Construction and Demolition Recycling
Recycled Latex Paint
- Learn about the Paint Stewardship Program
- Why Use Recycled Paint?
- Recycled Paint Study
- State Purchasing
- Sources of Recycled Paint
- Sources of Consolidated Paint
As with any painting project, latex paint is often purchased in greater quantities than needed. Rather than dispose of the leftover paint, it can be reused or reprocessed to make a high-quality, economical, recycled paint for use in place of standard latex paint.
Why Use Recycled Paint?
Lower Cost. Recycled paint is often sold at lower prices than virgin paint of comparable quality.
Product Choices. What was once a one-color, limited-use product is now available in numerous grades, colors, and percentages of postconsumer content. Recycled latex paint can now meet a wide variety of specifications and can contain additives such as anti-mildew fungicides and color pigments that can be matched between batches. It is also available for metal surfaces and as primer. It can be sprayed, rolled, or brushed on, just as any other paint.
Disposal Problem. The average household stockpiles 1 to 3 gallons of waste paint per year, according to several studies. In California, unless latex paint is reused or recycled, it is considered a hazardous waste and must be disposed of in a Class I hazardous waste landfill.
Management of leftover paint, such as disposal and household hazardous waste (HHW) collection, is discussed in another fact sheet, Latex Paint: Hazards and Solution for Disposal.
Save on Disposal. Landfilling is an unnecessary expense because leftover paint, in most cases, is still a usable product. Purchasing recycled paint creates a market demand that helps build a convenient collection infrastructure.
Recyclable. “Recyclable paint” is leftover usable latex paint that a customer delivers to a HHW or paint collection event, or directly to a paint manufacturer.
Consolidated or Reusable. “Consolidated” or “reusable paint” is paint collected and made available to consumers without modification of paint properties by a paint manufacturer.
Recycled. “Recycled paint” is recyclable paint that has been reprocessed by a paint manufacturer to meet specific performance specifications, as described below.
“Recycled paint” is reprocessed or “remanufactured” by steps that usually include the following:
Filtering. Most paint as collected contains a small amount of filterable solids, so the paint must be filtered if it is to be applied by spraying.
Mixing with standard paint. Though some recycled paint is 100 percent recycled, most recycled paint is mixed with standard paint. The added new paint is usually white, which adds coloring flexibility. Most recycled latex paint is at least 50 percent recycled content; however, it is available in a wide range of other percentages as well.
Adding pigments. Pigments are added as needed to achieve particular shades.
Adjusting pH. New latex paint has a pH between 7.5 and 9.5. Paint tends to lower in pH during storage. Adding amines or ammonia can restore the pH.
A three-year study was conducted by California Polytechnic State University to evaluate recyclable and recycled latex paint. The study was done in conjunction with the California Department of Toxic Substances Control (DTSC) and Department of Resources Recycling and Recovery (CalRecycle).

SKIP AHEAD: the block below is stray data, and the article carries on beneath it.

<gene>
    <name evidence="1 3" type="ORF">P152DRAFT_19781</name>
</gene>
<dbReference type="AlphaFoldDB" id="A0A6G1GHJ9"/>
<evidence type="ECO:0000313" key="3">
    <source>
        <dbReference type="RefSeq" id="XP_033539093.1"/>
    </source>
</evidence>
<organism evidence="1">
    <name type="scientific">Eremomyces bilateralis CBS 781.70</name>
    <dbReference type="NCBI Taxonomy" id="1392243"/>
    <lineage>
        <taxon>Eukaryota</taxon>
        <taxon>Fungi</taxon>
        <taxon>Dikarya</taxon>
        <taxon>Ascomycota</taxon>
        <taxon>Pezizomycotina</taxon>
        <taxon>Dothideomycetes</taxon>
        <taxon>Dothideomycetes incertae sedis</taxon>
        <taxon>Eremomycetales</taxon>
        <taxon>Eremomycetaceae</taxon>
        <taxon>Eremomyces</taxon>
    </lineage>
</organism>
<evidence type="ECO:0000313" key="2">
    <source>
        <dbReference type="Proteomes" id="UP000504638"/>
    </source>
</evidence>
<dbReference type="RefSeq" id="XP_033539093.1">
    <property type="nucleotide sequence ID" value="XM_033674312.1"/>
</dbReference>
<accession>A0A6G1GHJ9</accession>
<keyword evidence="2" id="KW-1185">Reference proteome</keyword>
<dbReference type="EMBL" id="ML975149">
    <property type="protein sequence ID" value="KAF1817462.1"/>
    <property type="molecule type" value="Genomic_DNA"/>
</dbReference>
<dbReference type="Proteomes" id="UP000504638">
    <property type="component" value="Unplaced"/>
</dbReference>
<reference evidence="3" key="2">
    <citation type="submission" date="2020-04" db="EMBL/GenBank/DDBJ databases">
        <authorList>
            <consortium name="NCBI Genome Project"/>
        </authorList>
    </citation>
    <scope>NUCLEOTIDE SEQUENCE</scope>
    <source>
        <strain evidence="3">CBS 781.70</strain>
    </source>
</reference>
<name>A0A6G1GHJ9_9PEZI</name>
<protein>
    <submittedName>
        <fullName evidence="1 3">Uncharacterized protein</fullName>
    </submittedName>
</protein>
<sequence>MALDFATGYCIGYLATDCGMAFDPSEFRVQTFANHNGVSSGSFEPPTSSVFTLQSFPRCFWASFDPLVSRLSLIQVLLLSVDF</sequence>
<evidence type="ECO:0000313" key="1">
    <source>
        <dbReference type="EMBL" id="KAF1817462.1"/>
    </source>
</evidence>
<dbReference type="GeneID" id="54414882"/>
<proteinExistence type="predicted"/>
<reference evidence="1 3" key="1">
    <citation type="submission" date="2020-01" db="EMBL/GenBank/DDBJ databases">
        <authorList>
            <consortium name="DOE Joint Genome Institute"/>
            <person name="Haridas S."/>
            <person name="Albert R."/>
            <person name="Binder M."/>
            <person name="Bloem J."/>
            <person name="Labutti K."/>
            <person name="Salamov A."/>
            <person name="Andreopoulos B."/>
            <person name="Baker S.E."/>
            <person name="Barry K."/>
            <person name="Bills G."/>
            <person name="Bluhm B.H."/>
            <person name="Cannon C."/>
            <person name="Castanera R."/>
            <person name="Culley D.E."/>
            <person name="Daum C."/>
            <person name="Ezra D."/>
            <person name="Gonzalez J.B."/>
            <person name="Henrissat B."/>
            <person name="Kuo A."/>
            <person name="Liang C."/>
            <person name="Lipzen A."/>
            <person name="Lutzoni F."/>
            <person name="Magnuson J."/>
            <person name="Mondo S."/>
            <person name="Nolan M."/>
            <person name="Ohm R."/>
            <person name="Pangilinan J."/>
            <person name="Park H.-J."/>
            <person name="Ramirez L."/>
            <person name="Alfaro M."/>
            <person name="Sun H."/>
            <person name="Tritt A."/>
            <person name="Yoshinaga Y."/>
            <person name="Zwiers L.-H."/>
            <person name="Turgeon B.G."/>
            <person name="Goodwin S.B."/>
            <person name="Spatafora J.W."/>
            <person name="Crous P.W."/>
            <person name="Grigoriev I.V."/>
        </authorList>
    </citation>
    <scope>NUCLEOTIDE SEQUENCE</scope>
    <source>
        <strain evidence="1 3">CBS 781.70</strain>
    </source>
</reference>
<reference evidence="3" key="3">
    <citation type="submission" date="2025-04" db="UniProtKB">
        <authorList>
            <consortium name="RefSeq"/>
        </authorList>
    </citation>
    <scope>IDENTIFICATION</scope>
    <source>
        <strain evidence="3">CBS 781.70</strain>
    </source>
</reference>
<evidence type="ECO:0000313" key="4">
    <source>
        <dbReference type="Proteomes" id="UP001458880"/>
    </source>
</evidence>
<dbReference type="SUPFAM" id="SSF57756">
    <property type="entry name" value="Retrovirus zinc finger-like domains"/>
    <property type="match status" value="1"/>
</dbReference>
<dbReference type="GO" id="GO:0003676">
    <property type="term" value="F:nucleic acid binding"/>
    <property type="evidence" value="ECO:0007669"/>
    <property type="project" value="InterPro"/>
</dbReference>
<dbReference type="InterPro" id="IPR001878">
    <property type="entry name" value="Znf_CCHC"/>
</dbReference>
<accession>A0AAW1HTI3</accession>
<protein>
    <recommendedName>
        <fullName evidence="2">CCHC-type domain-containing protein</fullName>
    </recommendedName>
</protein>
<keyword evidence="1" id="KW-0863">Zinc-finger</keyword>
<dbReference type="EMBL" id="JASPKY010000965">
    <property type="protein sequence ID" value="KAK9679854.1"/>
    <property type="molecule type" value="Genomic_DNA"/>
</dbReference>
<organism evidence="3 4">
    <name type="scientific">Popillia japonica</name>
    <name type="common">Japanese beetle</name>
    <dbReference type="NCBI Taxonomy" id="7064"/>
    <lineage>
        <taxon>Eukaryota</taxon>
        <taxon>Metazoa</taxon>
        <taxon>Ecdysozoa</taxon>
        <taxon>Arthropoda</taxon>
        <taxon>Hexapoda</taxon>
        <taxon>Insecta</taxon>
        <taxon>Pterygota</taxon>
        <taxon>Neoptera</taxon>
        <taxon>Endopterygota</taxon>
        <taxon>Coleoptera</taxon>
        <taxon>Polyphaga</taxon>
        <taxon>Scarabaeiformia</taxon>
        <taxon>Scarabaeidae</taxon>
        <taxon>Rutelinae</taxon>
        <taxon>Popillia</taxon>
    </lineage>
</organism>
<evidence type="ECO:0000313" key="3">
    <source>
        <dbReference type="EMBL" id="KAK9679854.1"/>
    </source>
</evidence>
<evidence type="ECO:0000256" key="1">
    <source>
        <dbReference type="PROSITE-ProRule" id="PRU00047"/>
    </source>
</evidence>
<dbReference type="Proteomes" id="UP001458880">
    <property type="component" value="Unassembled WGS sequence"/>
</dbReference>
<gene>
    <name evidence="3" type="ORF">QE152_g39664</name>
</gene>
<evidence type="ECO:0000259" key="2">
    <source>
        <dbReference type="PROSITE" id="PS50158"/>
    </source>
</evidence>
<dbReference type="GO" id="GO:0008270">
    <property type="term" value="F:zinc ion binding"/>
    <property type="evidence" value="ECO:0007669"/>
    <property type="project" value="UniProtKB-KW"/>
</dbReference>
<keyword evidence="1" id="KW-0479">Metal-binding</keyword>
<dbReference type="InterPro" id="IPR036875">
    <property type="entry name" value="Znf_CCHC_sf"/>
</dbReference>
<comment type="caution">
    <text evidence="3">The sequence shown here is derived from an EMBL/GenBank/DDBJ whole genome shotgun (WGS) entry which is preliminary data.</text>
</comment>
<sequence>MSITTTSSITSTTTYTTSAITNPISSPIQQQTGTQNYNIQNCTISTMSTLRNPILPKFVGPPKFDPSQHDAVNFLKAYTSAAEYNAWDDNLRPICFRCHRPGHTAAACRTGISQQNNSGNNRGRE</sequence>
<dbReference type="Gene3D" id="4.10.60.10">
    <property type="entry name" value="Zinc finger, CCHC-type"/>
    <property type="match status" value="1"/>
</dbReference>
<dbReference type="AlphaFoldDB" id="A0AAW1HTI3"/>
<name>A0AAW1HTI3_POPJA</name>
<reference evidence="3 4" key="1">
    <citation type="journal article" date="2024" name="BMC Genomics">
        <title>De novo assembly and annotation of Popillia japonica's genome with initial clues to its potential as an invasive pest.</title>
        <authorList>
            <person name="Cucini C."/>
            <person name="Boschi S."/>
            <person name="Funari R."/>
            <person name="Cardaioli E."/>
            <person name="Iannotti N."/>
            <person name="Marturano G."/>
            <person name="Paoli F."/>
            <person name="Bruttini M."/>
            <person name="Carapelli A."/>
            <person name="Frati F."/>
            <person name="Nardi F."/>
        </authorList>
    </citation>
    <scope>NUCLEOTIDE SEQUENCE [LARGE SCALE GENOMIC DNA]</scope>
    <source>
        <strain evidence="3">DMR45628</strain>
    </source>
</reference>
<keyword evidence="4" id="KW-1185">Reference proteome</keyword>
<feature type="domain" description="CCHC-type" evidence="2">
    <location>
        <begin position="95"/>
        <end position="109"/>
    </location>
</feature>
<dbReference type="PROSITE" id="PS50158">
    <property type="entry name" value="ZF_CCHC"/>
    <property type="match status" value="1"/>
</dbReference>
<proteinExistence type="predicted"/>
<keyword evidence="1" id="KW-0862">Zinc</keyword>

The study found that "a high quality recycled paint may be obtained by blending with virgin materials and by making adjustments in some of the paint properties-principally the viscosity and pH."
The study can be downloaded from the CalRecycle's online publications catalog. See Publications at the bottom of this page.
The Public Contract Code (PCC) section 12203 et seq. requires State agencies to purchase recycled paint containing at least 50 percent post-consumer paint. The Department of General Services (DGS) previously awarded a statewide contract for purchasing of recycled latex paint by any local government body or corporation empowered to expend public funds and State agencies. This contract has now expired, and DGS plans to begin work on a new contract.
The following companies manufacture recycled latex paint in California. Call for distributor locations.Dunn-Edwards Corporation
Cal Western Paints
Contract Coatings Corp.
Pacific Resource Recovery
San Luis Paints
Stiles Paint Manufacturing
For the latest information on recycled-content products (RCP), please visit the RCP database. For your nearest latex paint recycling centers, search CalRecycle's recycled-content building products database.
The following vendors sell consolidated latex paint.Early American Paint & Varnish Co.
South San Francisco, CA (415) 583-9055
Habitat for Humanity: Tijuana-San Diego
Lemon Grove, CA (619) 465-7576
Project: Team Work
Walnut Creek, CA (510) 935-0829
See CalRecycle's online Publications Catalog (Household Hazardous Waste section) for information on ordering or downloading the following CalRecycle publications about recycled paint.
- Sampling, Testing, and Evaluation of Recyclable and Recycled Latex Paint: Final Report. 125 pp., December 1995, Pub #331-95-011.
- Latex Paint: Hazards and Solutions to Disposal. Two-page overview of reduction, reuse, recycling, and disposal of leftover latex paint. (pub. #331-97-016) and en Espanol: Pintura de Latex: Peligros y Soluciones para su Desecho (pub. #331-97-023)